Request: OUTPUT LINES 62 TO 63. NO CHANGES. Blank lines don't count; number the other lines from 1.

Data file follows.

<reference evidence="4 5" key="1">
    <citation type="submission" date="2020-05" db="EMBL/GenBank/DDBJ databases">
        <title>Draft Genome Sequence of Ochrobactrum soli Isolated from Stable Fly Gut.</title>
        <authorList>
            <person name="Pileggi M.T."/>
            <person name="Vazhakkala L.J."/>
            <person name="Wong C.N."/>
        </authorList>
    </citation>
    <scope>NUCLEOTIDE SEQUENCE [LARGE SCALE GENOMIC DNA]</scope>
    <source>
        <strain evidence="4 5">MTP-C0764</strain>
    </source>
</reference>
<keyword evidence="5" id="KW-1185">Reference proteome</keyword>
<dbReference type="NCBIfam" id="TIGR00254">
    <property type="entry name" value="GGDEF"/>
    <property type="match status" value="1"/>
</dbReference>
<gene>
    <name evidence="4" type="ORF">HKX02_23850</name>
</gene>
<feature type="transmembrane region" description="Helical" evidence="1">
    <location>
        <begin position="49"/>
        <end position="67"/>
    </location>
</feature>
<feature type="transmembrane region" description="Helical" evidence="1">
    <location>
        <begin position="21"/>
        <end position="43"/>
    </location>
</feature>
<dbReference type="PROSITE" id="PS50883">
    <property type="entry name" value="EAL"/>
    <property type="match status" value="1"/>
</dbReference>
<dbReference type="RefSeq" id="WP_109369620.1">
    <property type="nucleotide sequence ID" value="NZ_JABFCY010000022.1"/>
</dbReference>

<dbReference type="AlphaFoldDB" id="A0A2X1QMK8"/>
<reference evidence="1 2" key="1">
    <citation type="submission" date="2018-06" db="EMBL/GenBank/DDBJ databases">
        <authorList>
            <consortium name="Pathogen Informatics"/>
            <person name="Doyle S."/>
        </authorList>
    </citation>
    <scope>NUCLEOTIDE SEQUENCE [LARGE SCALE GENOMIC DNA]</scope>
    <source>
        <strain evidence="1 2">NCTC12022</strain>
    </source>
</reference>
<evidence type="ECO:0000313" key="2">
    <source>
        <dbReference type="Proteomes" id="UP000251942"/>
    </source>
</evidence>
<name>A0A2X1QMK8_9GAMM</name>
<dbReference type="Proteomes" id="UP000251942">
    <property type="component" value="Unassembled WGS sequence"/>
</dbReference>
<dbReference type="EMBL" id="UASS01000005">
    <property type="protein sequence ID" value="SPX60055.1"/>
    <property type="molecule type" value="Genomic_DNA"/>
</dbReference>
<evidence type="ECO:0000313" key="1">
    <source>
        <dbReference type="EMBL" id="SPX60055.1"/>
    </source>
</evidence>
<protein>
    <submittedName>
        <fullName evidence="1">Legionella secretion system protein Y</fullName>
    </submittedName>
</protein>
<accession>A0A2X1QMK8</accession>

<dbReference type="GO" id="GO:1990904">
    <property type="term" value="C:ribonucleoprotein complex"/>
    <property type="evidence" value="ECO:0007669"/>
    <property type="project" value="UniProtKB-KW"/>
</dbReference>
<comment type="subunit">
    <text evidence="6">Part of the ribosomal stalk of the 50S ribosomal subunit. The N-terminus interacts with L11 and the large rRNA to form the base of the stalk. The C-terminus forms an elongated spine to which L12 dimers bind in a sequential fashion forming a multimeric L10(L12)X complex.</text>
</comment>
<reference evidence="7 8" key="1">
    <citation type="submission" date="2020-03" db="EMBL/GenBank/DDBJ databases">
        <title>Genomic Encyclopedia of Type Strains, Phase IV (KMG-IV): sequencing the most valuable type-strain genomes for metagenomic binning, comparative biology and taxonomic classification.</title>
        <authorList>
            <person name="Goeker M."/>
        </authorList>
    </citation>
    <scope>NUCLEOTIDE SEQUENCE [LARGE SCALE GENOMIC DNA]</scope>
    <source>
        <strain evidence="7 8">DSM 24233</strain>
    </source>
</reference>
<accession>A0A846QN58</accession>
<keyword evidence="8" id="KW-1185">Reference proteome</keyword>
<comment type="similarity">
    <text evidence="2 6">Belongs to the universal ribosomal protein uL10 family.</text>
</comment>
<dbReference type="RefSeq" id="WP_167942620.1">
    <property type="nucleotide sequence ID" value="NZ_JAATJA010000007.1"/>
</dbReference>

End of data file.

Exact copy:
    <property type="component" value="Unassembled WGS sequence"/>
</dbReference>